POLITICS

Curt Dagenais Appeal: Marc Bourdages' Widow Says Justice Has Been Served

10/21/2012 10:00 EDT | Updated 12/21/2012 05:12 EST
CP
REGINA - A man convicted of shooting two RCMP officers to death argues mistakes were made at his trial, but the widow of one of the Mounties says the allegations are "absurd."

The Saskatchewan Court of Appeal will hear Curt Dagenais' case Thursday in Regina.

Dagenais was convicted in 2009 of first-degree murder in the shooting deaths of constables Marc Bourdages and Robin Cameron, as well as the attempted murder of Const. Michelle Knopp. The shooting happened in July 2006 near Spiritwood, Sask.

There are three reasons for the appeal.

One argument is that the trial judge failed to put "the defence of provocation" to the jury, according to court documents.

"Culpable homicide that would otherwise be murder may be reduced to manslaughter if the act was committed in the heat of passion caused by sudden provocation," says the appeal.

"The appellant will argue in relation to the issue of provocation that it did have an air of reality and that this defence should have been put to the jury and that it constituted an error in law not to do so."

The appeal claims the verdict is unreasonable and cannot be supported by the evidence. It also alleges the trial judge made a mistake by giving Dagenais a life sentence on the attempted murder conviction.

Dagenais _ who court heard had been flagged as a police-hater _ admitted he shot the officers but claimed it was self-defence.

The jury heard that the three officers were trying to arrest Dagenais for allegedly assaulting his sister after a family dispute. Dagenais was sitting in his truck outside his mother's house when RCMP arrived. He sped off, sparking a 30-kilometre chase on country roads that ended with a bloody shootout on a remote dirt trail.

Dagenais testified that the officers shot at him first, so he grabbed a rifle from under his truck seat and blindly returned fire to save his own life.

Bourdages and Cameron were both fatally shot in the head.

Knopp was wounded by bullet fragments from blasts that hit the windshield of her police vehicle. The Crown said one bullet came within a centimetre of killing Knopp, and Dagenais likely would have kept shooting had he not already fired off all eight rounds in his rifle.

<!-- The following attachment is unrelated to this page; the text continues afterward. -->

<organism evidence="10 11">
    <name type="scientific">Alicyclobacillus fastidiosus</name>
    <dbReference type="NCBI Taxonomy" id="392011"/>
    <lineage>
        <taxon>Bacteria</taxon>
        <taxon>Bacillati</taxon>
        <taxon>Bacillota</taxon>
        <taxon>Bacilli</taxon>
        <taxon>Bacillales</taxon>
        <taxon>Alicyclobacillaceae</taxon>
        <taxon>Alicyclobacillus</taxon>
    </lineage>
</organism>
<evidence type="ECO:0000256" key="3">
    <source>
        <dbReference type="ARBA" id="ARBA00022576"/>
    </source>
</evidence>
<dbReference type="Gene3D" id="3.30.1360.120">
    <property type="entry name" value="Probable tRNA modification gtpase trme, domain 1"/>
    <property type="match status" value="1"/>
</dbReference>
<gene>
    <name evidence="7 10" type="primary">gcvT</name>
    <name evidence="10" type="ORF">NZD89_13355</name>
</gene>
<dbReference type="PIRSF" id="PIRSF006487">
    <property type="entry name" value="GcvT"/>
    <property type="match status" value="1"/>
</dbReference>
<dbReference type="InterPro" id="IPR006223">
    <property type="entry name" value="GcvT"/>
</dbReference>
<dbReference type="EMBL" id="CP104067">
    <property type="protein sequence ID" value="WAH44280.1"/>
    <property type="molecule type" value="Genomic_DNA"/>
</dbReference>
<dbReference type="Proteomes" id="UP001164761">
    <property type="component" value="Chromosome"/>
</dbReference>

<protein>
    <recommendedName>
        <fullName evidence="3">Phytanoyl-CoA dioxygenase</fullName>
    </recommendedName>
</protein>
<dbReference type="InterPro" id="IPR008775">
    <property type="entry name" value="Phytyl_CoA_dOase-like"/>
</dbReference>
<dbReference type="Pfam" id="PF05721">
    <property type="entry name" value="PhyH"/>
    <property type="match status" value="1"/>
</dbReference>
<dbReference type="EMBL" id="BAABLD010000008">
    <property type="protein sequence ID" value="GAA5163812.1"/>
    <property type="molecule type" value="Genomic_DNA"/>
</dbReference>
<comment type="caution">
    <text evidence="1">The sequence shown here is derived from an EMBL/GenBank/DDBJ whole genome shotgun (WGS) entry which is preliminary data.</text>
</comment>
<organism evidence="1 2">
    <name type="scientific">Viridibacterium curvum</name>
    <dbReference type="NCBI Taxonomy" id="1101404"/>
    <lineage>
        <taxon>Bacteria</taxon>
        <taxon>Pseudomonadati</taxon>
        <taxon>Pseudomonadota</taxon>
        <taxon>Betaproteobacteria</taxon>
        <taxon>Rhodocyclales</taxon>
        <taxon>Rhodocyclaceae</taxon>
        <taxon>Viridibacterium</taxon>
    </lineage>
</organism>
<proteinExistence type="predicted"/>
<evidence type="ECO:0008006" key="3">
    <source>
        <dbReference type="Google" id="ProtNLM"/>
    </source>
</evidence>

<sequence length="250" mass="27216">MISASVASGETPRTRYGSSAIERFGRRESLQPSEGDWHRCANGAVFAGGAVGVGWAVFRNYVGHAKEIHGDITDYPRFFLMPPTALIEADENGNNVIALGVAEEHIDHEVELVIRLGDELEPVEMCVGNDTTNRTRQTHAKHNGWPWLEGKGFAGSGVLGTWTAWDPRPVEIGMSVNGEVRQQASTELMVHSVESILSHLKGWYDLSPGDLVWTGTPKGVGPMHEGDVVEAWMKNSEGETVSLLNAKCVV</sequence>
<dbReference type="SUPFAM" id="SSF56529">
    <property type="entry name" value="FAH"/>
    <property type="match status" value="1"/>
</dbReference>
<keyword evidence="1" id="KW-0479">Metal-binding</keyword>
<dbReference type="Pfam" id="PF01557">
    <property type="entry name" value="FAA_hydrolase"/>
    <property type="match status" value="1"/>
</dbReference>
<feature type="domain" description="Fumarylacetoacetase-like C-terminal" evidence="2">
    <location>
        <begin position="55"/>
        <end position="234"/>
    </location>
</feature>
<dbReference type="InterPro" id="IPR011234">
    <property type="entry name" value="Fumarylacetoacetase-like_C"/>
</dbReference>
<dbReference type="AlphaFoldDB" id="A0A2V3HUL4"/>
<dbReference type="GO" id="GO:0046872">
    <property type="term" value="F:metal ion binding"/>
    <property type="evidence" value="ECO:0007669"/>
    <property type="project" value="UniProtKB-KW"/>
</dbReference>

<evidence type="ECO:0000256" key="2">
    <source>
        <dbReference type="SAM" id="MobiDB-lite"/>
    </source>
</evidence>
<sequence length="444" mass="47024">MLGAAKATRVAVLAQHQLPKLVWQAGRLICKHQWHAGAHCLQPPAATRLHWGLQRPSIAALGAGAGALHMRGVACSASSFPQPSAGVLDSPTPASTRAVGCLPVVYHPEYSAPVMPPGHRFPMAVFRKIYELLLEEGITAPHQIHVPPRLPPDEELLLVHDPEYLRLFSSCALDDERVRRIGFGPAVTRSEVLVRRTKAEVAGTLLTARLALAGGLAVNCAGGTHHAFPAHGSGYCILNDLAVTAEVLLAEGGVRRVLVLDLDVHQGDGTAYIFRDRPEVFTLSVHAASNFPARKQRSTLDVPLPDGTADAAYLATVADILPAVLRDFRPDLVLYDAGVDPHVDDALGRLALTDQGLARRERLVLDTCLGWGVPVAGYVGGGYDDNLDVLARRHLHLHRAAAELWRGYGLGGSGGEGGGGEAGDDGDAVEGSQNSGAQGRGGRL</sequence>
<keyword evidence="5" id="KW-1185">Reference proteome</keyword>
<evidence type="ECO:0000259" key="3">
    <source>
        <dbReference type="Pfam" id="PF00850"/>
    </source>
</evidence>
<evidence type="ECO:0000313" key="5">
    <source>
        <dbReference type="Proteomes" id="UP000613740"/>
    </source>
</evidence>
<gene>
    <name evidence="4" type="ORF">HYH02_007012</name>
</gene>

Defence lawyer Bill Roe argued in the trial that an RCMP radio tape of the chase suggested officers were intent on getting Dagenais "at all costs."

Roe also told the jury Dagenais had a right to be scared, and once officers started firing at him, he grabbed his rifle. He carried the gun with him, like many farmers on the prairies, to kill coyotes on his farm land.

The Crown says in court documents responding to the appeal that "there was no air of reality to the defence of provocation."

"He did not say he lost control of his emotions or acted in the heat of passion. To the contrary, he knew exactly what he was doing and why he was doing it," according to the Crown.

The Crown also says: "(Dagenais) was legally obliged to submit to the arrest and was prohibited by law from resisting arrest, fleeing from the police, driving in a manner dangerous to the public or using a rifle to kill police officers when he was finally cornered.

"Reasonable people obey the law. They do not murder police officers to avoid lawful arrest."

Bourdages' widow, Natasha Szpakowski, said in an interview with The Canadian Press that she is not planning to attend the appeal.

Szpakowski is an RCMP officer based in northern Saskatchewan and has work duties. She also needs to care for her son, Luca, who just nine months old when Bourdages was killed. But she felt it was important to speak up before the appeal.

"I still feel that I need to have a voice for Marc and I know Robin's family is very vocal on her behalf, too. He's not here to stand up for himself," said Szpakowski.

"But for me and my son, I don't really see why there's a point in wasting my day in court to listen to the absurd allegations. I'm already familiar with what the allegations are. It's before the courts now. I trust that they'll take the necessary steps."

Szpakowski said it's Dagenais' right to appeal. However, she sat through the trial in 2009 and thinks it was fair.

"I believe that justice was served when we waited three years for the trial," she said.

"He had his three-weeks trial...the defence lawyer was a part of that jury selection, they gave him his sentence and if he's allowed to have an appeal now, then all I hope is that once that final verdict comes down _ which I trust is going to be that his allegations are preposterous _ that they'll leave us alone and let Marc and Robin rest in peace."